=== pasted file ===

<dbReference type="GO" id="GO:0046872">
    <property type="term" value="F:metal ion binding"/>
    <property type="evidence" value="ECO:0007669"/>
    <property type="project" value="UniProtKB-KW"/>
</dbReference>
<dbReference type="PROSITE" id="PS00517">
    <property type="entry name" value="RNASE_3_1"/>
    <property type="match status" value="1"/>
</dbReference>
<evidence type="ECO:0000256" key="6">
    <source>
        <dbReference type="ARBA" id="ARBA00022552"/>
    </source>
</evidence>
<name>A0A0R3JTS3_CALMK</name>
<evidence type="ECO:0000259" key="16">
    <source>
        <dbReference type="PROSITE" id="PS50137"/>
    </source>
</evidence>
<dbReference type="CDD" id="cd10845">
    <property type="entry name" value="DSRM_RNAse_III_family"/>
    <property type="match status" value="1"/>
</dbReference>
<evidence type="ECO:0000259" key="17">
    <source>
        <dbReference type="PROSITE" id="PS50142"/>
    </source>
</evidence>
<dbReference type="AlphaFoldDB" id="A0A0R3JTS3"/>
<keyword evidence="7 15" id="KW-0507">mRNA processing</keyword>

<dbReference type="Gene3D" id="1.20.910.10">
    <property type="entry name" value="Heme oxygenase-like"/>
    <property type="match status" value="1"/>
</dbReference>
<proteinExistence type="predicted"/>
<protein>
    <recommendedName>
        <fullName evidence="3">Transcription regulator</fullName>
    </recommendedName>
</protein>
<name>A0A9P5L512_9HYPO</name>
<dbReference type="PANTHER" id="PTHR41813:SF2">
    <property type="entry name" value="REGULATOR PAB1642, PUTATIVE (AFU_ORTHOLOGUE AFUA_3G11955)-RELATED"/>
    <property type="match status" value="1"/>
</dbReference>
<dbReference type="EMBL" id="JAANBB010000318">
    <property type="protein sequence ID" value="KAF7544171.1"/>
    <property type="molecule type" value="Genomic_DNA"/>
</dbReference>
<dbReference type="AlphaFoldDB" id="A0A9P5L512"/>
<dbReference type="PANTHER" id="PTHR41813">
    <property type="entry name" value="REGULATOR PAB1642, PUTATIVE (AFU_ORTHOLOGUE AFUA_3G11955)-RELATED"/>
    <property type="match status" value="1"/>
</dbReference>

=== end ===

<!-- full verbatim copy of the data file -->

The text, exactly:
<dbReference type="GO" id="GO:0046872">
    <property type="term" value="F:metal ion binding"/>
    <property type="evidence" value="ECO:0007669"/>
    <property type="project" value="UniProtKB-KW"/>
</dbReference>
<dbReference type="PROSITE" id="PS00517">
    <property type="entry name" value="RNASE_3_1"/>
    <property type="match status" value="1"/>
</dbReference>
<evidence type="ECO:0000256" key="6">
    <source>
        <dbReference type="ARBA" id="ARBA00022552"/>
    </source>
</evidence>
<name>A0A0R3JTS3_CALMK</name>
<evidence type="ECO:0000259" key="16">
    <source>
        <dbReference type="PROSITE" id="PS50137"/>
    </source>
</evidence>
<dbReference type="CDD" id="cd10845">
    <property type="entry name" value="DSRM_RNAse_III_family"/>
    <property type="match status" value="1"/>
</dbReference>
<evidence type="ECO:0000259" key="17">
    <source>
        <dbReference type="PROSITE" id="PS50142"/>
    </source>
</evidence>
<dbReference type="AlphaFoldDB" id="A0A0R3JTS3"/>
<keyword evidence="7 15" id="KW-0507">mRNA processing</keyword>

<dbReference type="Gene3D" id="1.20.910.10">
    <property type="entry name" value="Heme oxygenase-like"/>
    <property type="match status" value="1"/>
</dbReference>
<proteinExistence type="predicted"/>
<protein>
    <recommendedName>
        <fullName evidence="3">Transcription regulator</fullName>
    </recommendedName>
</protein>
<name>A0A9P5L512_9HYPO</name>
<dbReference type="PANTHER" id="PTHR41813:SF2">
    <property type="entry name" value="REGULATOR PAB1642, PUTATIVE (AFU_ORTHOLOGUE AFUA_3G11955)-RELATED"/>
    <property type="match status" value="1"/>
</dbReference>
<dbReference type="EMBL" id="JAANBB010000318">
    <property type="protein sequence ID" value="KAF7544171.1"/>
    <property type="molecule type" value="Genomic_DNA"/>
</dbReference>
<dbReference type="AlphaFoldDB" id="A0A9P5L512"/>
<dbReference type="PANTHER" id="PTHR41813">
    <property type="entry name" value="REGULATOR PAB1642, PUTATIVE (AFU_ORTHOLOGUE AFUA_3G11955)-RELATED"/>
    <property type="match status" value="1"/>
</dbReference>